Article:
The new far-right does not always give the fascist salute, it does not always wear military uniforms. It may deny fascism and Nazism. This far-right is sort of casual, domesticated. Its communication skills are often charismatic. Its discourse is penetrating, concise, edged. It is sharp, sometimes unbridled, its rhetoric becoming extremely aggressive, toxic, turning into hate speech. Young right-wing extremists may easily say what a democrat may not. They provide simplistic answers to complex questions. They point to enemies who are responsible for the ills of the world: bankers (the term often carries an antisemitic connotation) are to blame for the crisis, foreigners for unemployment, immigrants for criminality.

They will say almost anything to persuade others that they have nothing to do with fascism. “We are not fascists, Islam is fascism”, “We are not fascists because we are pro-Jewish”, “We defend Christian traditions”, “We are not in favour of violence” and “We are the anti-fascists!”. During the Covid-19 pandemic, in the name of freedom of choice and alleged free thought, the far-right has expressed irrationality, a hatred of institutions and doubt in science. This rhetoric is attractive to those defeated by neoliberal globalisation because it brings with it a severe anti-systemic stigma, it speaks of identities under threat, it questions the truth that is centrally imposed. In many countries the elites, whether political, intellectual or media, have succumbed to the temptation to claim the monopoly of rationality, by targeting those who express unscientific views. Nevertheless, by hurling accusations of populism, by stigmatising the “feeble-minded”, we confirm the far-right narrative. The rise of right-wing populism in Europe is a self-fulfilling prophecy. This was also evident with the coronavirus. In many countries, political leaders are taking the opportunity to curtail freedoms. However, surveillance, curfews and mass vaccination also fuel conspiracy theories. Irrationality is being reinforced, and this in the name of freedom and supposed self-determination.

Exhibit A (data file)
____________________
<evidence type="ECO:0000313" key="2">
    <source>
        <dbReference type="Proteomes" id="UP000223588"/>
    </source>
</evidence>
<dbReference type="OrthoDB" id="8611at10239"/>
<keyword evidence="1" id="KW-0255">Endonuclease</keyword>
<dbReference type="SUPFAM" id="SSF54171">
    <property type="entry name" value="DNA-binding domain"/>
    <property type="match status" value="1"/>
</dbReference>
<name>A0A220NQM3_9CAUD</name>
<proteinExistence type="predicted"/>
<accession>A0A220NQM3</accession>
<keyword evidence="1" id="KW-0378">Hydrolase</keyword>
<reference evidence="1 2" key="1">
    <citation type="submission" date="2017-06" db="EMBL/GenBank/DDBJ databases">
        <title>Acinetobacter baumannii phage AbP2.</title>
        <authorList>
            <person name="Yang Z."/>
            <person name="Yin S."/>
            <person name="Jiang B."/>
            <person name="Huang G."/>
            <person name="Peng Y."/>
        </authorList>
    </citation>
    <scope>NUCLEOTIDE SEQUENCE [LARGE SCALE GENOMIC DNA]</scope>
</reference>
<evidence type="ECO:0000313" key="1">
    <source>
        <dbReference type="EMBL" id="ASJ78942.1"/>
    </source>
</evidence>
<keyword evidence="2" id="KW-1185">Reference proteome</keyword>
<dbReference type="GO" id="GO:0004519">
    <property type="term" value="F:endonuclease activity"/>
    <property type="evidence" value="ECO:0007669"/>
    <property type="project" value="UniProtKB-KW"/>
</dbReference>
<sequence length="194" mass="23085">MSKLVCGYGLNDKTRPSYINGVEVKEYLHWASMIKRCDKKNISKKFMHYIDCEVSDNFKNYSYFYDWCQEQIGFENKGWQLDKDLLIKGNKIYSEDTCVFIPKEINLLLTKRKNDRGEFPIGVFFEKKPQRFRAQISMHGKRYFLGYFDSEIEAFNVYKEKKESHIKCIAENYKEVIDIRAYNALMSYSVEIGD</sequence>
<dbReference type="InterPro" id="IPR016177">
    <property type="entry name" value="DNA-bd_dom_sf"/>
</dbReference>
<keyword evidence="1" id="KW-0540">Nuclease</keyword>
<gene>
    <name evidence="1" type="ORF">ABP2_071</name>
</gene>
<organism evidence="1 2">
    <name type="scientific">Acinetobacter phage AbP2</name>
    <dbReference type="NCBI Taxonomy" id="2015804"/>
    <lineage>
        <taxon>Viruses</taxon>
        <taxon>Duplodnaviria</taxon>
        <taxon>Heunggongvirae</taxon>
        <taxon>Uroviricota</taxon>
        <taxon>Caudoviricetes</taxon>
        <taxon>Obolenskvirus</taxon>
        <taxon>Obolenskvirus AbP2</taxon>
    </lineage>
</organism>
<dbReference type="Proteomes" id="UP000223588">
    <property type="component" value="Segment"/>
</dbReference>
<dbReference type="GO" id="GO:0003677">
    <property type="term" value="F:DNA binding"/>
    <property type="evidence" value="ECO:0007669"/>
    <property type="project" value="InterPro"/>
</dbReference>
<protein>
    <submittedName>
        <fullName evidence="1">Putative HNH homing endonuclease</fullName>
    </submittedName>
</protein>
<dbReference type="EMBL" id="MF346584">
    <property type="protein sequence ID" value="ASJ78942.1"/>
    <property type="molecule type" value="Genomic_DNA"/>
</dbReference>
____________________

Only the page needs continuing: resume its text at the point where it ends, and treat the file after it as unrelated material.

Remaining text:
The new authoritarianism is related to the decline of participatory democracy and the rise of “post-democracy”. Democratic processes typically work but the real power is reduced to increasingly small, shady elites who are not accountable to anyone. The crisis of credibility of political forces and traditional media is causing distrust and generalised doubt. The weak welfare state, unemployment or flexible and undeclared work cause insecurity, fear and anger. The far-right exploit the crisis of the left, utilises its own heritage, presents itself as the protector of social rights.

At the same time, it appropriates the respect for difference. Against any minority demanding respect for its identity, the far-right places an insecure majority that feels overlooked. Are some people claiming rights for refugees and immigrants? The far-right knows that the dominant identity is the national/cultural one, and divides between “us” and “others”. It shouts “Greeks, French, Germans first” and accuses the left that “you only care about refugees”. The far-right addresses the majority. It exploits the poverty and inequalities generated by neoliberal capitalism but does not disagree with policies that generate extreme poverty. It focuses on the threat of cultural alteration. To people who feel that they no longer have a clear social identity, post-fascism says that their only privilege is the most common one, that they were born in the same country. This is the beginning of nationalism. The return of post-fascism to its early 20th-century origins.